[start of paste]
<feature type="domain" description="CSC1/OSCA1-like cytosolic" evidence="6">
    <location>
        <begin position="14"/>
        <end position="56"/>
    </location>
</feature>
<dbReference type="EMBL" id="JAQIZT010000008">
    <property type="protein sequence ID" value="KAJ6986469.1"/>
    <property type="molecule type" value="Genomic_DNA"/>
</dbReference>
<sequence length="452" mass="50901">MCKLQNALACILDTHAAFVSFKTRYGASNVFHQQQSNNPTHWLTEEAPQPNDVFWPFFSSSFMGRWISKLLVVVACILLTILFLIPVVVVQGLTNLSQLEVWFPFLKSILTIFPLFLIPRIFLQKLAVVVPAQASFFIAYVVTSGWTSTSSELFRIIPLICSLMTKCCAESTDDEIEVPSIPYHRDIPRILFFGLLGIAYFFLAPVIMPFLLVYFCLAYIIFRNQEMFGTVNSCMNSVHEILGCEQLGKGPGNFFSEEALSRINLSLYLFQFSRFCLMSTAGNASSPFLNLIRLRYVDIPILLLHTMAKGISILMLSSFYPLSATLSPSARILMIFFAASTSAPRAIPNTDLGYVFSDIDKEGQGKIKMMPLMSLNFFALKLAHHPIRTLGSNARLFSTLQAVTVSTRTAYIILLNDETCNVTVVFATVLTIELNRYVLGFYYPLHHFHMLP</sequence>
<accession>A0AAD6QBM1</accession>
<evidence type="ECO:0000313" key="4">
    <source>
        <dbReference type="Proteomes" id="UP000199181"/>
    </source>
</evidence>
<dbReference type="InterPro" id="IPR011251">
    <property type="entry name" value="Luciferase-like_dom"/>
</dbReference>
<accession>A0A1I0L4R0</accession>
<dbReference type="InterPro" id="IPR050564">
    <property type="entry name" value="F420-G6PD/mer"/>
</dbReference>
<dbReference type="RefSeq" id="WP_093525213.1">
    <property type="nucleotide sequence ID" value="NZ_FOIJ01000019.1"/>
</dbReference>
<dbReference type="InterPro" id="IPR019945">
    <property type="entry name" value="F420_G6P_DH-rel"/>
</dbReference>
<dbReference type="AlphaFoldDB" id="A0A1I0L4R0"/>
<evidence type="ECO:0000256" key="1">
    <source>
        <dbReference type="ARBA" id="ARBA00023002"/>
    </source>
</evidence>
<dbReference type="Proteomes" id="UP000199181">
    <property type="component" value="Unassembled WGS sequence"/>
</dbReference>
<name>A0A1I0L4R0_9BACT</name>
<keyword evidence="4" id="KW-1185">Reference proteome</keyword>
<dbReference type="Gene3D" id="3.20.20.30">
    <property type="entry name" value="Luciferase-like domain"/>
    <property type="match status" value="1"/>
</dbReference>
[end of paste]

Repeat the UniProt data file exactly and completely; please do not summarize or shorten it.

<feature type="domain" description="CSC1/OSCA1-like cytosolic" evidence="6">
    <location>
        <begin position="14"/>
        <end position="56"/>
    </location>
</feature>
<dbReference type="EMBL" id="JAQIZT010000008">
    <property type="protein sequence ID" value="KAJ6986469.1"/>
    <property type="molecule type" value="Genomic_DNA"/>
</dbReference>
<sequence length="452" mass="50901">MCKLQNALACILDTHAAFVSFKTRYGASNVFHQQQSNNPTHWLTEEAPQPNDVFWPFFSSSFMGRWISKLLVVVACILLTILFLIPVVVVQGLTNLSQLEVWFPFLKSILTIFPLFLIPRIFLQKLAVVVPAQASFFIAYVVTSGWTSTSSELFRIIPLICSLMTKCCAESTDDEIEVPSIPYHRDIPRILFFGLLGIAYFFLAPVIMPFLLVYFCLAYIIFRNQEMFGTVNSCMNSVHEILGCEQLGKGPGNFFSEEALSRINLSLYLFQFSRFCLMSTAGNASSPFLNLIRLRYVDIPILLLHTMAKGISILMLSSFYPLSATLSPSARILMIFFAASTSAPRAIPNTDLGYVFSDIDKEGQGKIKMMPLMSLNFFALKLAHHPIRTLGSNARLFSTLQAVTVSTRTAYIILLNDETCNVTVVFATVLTIELNRYVLGFYYPLHHFHMLP</sequence>
<accession>A0AAD6QBM1</accession>
<evidence type="ECO:0000313" key="4">
    <source>
        <dbReference type="Proteomes" id="UP000199181"/>
    </source>
</evidence>
<dbReference type="InterPro" id="IPR011251">
    <property type="entry name" value="Luciferase-like_dom"/>
</dbReference>
<accession>A0A1I0L4R0</accession>
<dbReference type="InterPro" id="IPR050564">
    <property type="entry name" value="F420-G6PD/mer"/>
</dbReference>
<dbReference type="RefSeq" id="WP_093525213.1">
    <property type="nucleotide sequence ID" value="NZ_FOIJ01000019.1"/>
</dbReference>
<dbReference type="InterPro" id="IPR019945">
    <property type="entry name" value="F420_G6P_DH-rel"/>
</dbReference>
<dbReference type="AlphaFoldDB" id="A0A1I0L4R0"/>
<evidence type="ECO:0000256" key="1">
    <source>
        <dbReference type="ARBA" id="ARBA00023002"/>
    </source>
</evidence>
<dbReference type="Proteomes" id="UP000199181">
    <property type="component" value="Unassembled WGS sequence"/>
</dbReference>
<name>A0A1I0L4R0_9BACT</name>
<keyword evidence="4" id="KW-1185">Reference proteome</keyword>
<dbReference type="Gene3D" id="3.20.20.30">
    <property type="entry name" value="Luciferase-like domain"/>
    <property type="match status" value="1"/>
</dbReference>